When unchecked, checkboxes are not sent by your browser. Therefore if for example you want to forward the request to an API without any specific parsing, your Flask app does not have any information about the input. It means that from the API point of view, you don’t know if the user did not update the value or have unchecked the input.

To resolve this dilemma, the hack is to render two inputs with the same name:

  1. the checkbox field
  2. an hidden field holding the expected value when the checkbox is unchecked.
<input type="checkbox" name="my_field" value="foo">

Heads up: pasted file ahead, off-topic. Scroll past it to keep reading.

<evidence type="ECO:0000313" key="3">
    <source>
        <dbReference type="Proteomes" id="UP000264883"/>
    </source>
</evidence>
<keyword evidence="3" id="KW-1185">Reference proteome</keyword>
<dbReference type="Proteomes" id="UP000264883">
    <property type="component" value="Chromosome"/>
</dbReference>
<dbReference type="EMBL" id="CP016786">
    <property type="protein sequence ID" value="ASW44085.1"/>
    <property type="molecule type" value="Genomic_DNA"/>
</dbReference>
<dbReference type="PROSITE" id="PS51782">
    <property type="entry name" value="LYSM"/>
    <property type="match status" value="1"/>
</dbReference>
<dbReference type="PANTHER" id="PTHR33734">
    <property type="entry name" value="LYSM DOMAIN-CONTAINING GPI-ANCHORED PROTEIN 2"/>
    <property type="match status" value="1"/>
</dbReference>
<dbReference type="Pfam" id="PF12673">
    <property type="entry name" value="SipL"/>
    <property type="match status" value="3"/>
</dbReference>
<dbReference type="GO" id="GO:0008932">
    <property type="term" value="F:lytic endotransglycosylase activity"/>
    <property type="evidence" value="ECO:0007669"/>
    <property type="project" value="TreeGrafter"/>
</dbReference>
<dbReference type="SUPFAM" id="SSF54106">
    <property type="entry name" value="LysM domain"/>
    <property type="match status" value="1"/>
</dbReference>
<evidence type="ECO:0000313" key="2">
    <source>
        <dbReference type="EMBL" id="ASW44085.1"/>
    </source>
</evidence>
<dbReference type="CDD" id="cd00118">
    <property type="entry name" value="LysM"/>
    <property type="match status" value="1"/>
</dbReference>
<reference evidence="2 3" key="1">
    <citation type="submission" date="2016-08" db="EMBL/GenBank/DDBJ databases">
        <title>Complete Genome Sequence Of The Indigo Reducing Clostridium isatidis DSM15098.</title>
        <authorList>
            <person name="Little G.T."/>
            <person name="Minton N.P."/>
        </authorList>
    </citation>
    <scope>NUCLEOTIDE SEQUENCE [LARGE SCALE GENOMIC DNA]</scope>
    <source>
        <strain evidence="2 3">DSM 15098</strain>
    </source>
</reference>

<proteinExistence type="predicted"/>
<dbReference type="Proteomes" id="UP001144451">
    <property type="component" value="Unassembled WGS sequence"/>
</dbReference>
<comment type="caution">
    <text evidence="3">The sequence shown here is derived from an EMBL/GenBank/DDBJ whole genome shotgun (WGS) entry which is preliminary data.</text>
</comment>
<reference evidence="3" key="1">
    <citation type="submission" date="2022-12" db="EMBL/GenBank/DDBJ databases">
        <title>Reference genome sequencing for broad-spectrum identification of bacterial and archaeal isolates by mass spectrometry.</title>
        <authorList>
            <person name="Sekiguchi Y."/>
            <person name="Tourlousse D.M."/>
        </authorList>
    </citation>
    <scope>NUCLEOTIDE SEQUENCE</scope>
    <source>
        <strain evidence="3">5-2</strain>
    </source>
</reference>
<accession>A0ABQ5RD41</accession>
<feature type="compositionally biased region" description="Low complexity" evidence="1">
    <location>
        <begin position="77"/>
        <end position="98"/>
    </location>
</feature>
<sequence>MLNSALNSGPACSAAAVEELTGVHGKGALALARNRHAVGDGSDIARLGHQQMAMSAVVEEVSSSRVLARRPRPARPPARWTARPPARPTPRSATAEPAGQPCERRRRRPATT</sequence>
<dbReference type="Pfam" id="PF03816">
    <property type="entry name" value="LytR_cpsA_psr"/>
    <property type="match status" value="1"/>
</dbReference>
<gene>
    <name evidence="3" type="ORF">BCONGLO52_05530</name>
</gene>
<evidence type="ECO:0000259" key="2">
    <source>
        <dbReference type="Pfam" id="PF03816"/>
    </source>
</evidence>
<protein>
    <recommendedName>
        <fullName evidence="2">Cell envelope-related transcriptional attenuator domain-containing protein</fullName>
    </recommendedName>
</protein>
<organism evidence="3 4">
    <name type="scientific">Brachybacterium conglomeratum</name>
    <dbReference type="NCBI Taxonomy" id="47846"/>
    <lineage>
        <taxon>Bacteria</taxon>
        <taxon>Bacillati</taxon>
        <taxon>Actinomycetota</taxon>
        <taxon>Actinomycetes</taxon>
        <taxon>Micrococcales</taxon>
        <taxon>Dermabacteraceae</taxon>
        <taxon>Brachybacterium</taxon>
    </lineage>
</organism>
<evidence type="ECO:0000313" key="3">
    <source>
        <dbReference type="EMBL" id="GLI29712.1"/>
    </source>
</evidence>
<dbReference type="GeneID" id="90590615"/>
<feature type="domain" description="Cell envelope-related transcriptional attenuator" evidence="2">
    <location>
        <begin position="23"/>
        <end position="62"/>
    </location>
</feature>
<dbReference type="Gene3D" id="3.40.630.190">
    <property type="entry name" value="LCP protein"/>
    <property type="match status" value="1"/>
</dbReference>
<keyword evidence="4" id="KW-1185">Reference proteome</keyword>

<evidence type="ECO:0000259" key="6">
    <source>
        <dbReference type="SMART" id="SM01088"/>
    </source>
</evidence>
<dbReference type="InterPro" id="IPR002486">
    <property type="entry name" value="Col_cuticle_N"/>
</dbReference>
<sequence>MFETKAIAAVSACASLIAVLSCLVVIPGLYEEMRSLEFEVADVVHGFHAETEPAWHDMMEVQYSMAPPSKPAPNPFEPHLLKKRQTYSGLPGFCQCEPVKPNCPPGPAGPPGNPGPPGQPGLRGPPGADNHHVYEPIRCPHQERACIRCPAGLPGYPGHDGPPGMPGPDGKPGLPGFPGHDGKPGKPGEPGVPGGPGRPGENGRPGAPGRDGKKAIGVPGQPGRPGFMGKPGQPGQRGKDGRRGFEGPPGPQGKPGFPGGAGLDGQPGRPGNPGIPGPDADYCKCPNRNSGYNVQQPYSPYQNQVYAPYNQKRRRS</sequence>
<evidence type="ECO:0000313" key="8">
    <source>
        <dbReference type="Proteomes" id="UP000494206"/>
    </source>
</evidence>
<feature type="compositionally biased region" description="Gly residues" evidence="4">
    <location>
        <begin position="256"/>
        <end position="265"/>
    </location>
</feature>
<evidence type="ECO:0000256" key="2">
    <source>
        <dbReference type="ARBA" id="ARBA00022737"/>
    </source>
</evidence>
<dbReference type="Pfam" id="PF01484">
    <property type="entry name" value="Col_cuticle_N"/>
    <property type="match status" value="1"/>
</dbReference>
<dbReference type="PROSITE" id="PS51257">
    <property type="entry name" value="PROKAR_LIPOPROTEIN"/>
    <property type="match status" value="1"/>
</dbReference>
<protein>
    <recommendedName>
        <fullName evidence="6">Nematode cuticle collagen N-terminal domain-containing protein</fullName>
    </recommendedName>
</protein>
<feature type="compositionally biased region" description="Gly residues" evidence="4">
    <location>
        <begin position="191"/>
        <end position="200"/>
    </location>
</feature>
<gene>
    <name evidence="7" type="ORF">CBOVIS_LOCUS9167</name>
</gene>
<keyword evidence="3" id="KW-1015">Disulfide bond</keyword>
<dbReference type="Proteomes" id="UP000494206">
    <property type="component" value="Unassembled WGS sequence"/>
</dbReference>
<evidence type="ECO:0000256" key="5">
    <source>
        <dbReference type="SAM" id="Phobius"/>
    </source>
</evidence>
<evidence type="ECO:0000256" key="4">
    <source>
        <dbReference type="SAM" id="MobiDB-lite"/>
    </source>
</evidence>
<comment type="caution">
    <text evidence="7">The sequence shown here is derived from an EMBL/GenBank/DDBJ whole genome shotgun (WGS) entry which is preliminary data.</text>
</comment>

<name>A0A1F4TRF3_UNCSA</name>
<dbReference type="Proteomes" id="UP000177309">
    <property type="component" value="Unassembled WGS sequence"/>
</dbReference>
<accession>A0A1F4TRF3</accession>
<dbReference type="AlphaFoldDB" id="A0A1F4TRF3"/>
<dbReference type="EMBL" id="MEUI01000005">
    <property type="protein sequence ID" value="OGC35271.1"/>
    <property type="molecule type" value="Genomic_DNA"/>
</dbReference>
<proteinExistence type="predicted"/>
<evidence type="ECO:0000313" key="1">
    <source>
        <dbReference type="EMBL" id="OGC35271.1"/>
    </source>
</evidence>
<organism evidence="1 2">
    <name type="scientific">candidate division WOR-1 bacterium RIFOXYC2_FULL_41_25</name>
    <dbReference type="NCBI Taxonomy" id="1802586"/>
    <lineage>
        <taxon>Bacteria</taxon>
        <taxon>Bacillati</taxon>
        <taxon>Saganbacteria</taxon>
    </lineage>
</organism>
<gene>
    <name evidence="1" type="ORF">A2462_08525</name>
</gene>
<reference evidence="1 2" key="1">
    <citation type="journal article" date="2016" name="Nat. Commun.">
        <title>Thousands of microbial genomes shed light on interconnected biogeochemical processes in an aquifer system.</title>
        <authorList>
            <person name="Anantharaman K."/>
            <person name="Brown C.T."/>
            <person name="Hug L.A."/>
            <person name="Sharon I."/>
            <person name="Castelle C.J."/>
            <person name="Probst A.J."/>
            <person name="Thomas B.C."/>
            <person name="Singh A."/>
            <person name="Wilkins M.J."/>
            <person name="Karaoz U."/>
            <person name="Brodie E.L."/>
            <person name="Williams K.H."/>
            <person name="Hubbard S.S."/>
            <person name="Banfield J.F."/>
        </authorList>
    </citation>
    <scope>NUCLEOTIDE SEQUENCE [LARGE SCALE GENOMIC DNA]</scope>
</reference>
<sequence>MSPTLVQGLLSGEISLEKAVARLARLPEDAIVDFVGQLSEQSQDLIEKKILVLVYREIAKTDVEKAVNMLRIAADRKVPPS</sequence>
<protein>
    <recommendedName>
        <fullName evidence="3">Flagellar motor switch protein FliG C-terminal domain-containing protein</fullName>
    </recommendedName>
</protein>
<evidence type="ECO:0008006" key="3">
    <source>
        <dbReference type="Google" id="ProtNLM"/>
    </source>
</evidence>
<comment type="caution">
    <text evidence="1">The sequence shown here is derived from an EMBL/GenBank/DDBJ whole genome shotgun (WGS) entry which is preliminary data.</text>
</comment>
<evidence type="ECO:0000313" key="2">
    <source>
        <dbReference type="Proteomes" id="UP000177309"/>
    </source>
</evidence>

<input type="hidden" name="my_field" value="bar">

When the user submit the form, if the checkbox is checked, the browser will send the two values: the checkbox one and the hidden one. Now if the checkbox is not checked only the hidden value is returned.

The hack is here, when retrieving form values from Flask (request.form.to_dict()) it will by default return the first value of each field (see werkzeug MultiDict doc). It means that if you have multiple inputs with the same name only the first returned input in the page is used. In our case it solve the lack of information when unchecked without any specific parsing.